Thus begins Pride and Prejudice and Zombies, a book overwritten by Seth Grahame-Smith. I use the term “overwritten” in a literal sense, as in Smith has written on top of and into the Jane Austen novel. Austen, after all, is given lead credit.
How close is it, you ask?
Here’s Austen’s first paragraph:
It is a truth universally acknowledged, that a single man in possession of a good fortune, must be in want of a wife.
Now, I have not read the original (I stole the first paragraph from Project Gutenberg), so it took me a while to get into the story.
I expected satire or parody, and, not having read the original, spent the first part of the book thinking I was missing something. But, indeed, I did not.
Mid-way through the book I got it: this is a story about two people falling in love amid class struggle and the backdrop of an England overrun by zombies. It’s the same description as the original, except, of course, for the zombies.
By the end of the book — and this is not an exaggeration — I actually was nervous to see whether Mr. Darcy or Elizabeth would get together. I had to stop reading and find a corner to read in private.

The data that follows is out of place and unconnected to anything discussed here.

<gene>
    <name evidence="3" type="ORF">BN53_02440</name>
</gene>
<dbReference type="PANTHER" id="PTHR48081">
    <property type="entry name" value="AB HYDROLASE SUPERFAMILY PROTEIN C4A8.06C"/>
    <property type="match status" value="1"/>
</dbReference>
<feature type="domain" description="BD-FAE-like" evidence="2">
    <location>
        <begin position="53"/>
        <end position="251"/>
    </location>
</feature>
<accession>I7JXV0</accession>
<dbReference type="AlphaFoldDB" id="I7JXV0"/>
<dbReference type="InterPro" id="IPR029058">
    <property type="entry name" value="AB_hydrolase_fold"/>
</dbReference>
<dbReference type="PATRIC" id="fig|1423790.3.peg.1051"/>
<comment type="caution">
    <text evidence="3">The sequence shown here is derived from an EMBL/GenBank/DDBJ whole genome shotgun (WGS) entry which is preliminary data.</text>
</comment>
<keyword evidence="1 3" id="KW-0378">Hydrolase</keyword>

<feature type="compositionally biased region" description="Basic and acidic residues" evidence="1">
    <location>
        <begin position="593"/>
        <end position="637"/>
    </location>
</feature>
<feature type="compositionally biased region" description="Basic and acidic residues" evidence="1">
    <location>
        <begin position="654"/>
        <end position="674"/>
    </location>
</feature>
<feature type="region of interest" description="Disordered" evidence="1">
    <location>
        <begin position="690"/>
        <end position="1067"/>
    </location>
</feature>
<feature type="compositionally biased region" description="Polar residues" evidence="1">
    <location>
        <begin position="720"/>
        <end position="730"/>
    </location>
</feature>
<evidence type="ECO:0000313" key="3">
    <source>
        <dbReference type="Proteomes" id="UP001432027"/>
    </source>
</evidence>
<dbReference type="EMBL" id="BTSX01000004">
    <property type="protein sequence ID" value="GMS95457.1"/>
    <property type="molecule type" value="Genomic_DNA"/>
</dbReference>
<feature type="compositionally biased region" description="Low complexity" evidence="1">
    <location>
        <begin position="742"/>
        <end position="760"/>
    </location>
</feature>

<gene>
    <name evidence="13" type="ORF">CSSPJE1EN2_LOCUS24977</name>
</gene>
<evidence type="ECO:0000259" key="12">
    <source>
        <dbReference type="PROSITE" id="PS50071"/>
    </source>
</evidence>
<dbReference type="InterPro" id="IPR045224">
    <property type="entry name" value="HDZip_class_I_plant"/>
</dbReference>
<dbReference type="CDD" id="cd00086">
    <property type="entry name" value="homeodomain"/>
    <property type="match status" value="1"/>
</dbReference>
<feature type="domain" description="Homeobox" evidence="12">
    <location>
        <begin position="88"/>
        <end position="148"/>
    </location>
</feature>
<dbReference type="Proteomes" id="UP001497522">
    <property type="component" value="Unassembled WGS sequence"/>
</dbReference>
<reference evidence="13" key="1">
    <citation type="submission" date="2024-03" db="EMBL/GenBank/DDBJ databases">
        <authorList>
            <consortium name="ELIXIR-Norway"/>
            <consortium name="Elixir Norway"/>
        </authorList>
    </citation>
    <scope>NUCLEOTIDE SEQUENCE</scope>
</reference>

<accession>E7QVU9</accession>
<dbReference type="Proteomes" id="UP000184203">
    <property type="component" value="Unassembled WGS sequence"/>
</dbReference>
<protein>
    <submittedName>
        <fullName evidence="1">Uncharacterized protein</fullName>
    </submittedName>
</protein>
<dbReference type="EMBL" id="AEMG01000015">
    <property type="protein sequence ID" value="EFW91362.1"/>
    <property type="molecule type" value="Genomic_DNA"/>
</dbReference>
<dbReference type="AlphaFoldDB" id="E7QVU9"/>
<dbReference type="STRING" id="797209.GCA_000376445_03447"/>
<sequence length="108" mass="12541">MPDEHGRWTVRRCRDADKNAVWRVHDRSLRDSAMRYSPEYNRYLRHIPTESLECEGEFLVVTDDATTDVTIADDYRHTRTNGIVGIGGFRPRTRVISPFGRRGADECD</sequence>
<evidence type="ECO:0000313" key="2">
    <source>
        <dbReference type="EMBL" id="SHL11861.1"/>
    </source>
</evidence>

Just like, I assume, I would with the original.
This begs a few questions:
- If the main plot is the same, can I just go ahead and say I read Pride and Prejudice?
- If the themes are relatively the same and the tone is the same and the class struggles are the same, can this book be substituted for the original?
- If it can’t be substituted, can it at least be taught in a literature class?
I’m wondering if, given the topic, this type of mashup literature, could spark an interest in reading among an audience that would normally NOT be interested in reading. I would like to think so.
What do you think?
Either way, it’s pretty much brilliant.